NFL concussion dilemma remains prevalent

The National Football League continues to have a major problem with head injuries – and it’s costing the league talent


Courtesy of Matthew Roth

Levi’s Stadium in Santa Clara, Calif., where Chris Borland played for the 49ers.

Geoffrey Young and Zach Stilgenbauer

The company someone works for has the responsibility to keep its workers safe, so they may work another day. The National Football League does not seem to believe in this concept.

According to ESPN’s Kevin Seifert, there were 271 diagnosed concussions during the 2015 preseason, regular season and games combined – a dramatic increase from 2014’s 206, 2013’s 229 and 2012’s 261 diagnosed concussions.

It’s an epidemic plaguing NFL players. The nature of American football is arguably more violent compared to other sports such as soccer, baseball and basketball. With the rising concerns over concussions graciously depicted in Will Smith’s “Concussion,” players are reasonably worried. With numerous cases of NFL veterans who have suffered from chronic traumatic encephalopathy (CTE) like Jovan Belcher and Junior Seau, it is hard to not take a look back at the risks, and that is exactly what former San Francisco 49ers middle linebacker Chris Borland did.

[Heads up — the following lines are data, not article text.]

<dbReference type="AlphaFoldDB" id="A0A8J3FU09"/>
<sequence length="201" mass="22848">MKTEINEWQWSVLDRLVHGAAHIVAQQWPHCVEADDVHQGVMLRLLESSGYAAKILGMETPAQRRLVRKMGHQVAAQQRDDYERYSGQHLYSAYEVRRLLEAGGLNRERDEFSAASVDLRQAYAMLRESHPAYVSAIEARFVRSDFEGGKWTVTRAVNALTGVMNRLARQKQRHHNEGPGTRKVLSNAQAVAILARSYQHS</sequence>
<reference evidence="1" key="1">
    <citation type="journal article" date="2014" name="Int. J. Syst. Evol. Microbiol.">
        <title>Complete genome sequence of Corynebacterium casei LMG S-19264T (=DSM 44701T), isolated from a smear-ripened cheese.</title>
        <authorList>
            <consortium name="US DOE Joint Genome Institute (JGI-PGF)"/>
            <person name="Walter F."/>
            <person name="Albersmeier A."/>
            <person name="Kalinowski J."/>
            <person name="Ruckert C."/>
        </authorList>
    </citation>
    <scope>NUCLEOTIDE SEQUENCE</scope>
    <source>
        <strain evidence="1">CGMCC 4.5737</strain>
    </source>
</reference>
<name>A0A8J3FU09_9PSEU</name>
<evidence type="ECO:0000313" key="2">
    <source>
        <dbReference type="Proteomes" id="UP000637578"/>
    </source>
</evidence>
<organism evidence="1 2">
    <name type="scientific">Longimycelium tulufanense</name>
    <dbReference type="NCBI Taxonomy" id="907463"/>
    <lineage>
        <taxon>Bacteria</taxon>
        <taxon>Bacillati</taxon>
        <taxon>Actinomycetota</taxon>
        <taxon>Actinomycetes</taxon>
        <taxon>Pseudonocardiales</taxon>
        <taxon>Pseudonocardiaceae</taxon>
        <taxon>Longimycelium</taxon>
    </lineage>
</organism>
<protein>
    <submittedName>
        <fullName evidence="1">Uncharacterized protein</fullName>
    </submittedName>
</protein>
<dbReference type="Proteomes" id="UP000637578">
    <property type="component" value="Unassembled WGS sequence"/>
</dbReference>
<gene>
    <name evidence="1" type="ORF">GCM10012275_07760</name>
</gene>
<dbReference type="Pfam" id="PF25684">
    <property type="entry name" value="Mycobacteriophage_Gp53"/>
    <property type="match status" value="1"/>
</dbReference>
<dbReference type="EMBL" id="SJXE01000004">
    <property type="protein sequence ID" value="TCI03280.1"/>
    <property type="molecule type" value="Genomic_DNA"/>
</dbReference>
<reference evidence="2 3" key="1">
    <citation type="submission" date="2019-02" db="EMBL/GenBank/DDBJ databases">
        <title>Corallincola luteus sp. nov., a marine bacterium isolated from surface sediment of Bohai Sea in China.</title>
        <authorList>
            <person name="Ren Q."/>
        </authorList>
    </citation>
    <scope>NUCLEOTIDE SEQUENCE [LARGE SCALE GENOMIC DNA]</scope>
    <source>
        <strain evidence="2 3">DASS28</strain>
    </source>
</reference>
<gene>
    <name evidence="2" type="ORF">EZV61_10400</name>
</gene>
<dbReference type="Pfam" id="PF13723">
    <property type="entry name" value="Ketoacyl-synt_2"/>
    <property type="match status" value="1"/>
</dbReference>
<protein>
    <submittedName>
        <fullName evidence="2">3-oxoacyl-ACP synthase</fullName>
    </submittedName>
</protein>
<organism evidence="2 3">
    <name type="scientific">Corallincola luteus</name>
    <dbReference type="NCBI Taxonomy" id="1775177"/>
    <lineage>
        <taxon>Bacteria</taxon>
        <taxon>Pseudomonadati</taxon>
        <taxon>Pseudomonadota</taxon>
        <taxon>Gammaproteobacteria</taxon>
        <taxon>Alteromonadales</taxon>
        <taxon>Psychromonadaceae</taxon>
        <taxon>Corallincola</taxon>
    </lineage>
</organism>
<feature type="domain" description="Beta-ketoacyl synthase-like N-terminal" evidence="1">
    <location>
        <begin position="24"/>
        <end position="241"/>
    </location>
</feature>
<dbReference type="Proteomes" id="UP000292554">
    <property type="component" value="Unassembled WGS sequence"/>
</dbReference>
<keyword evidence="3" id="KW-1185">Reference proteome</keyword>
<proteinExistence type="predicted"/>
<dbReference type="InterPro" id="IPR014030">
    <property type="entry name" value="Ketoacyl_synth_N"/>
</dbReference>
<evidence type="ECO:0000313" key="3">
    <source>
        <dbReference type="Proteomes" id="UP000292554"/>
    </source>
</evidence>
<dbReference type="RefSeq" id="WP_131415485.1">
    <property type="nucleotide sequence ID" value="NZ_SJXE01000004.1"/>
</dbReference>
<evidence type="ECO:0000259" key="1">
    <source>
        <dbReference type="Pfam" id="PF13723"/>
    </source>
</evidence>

Borland was coming off of a tremendous rookie season when he shockingly decided to call it quits. Borland is 25 and it is rare that a player would leave such a lucrative profession at a young age. The four-year contract Borland signed with San Francisco was worth $2,927,436.

“If there were no possibility of brain damage, I’d still be playing,” Borland said in an interview with ESPN’s Steve Fainaru and Mark Fainaru-Wada.

This decision would be the first of many as some other concerned NFL players followed in Borland’s footsteps.

“The next hit to my head could possibly kill me or be life-damaging,” former Green Bay Packers receiver Adrian Coxson said to ESPN’s Rob Demovsky.

Another former 49er, 26-year-old Anthony Davis, decided to “take a year or so away from the NFL…to allow my brain and body a chance to heal.”

The latest to retire was Calvin Johnson, 30, a wide receiver for the Detroit Lions and a staple of that team’s offense.

Concussions can have lifelong effects on a player. The NFL owes it to their players to better address concussions or risks a higher player turnover.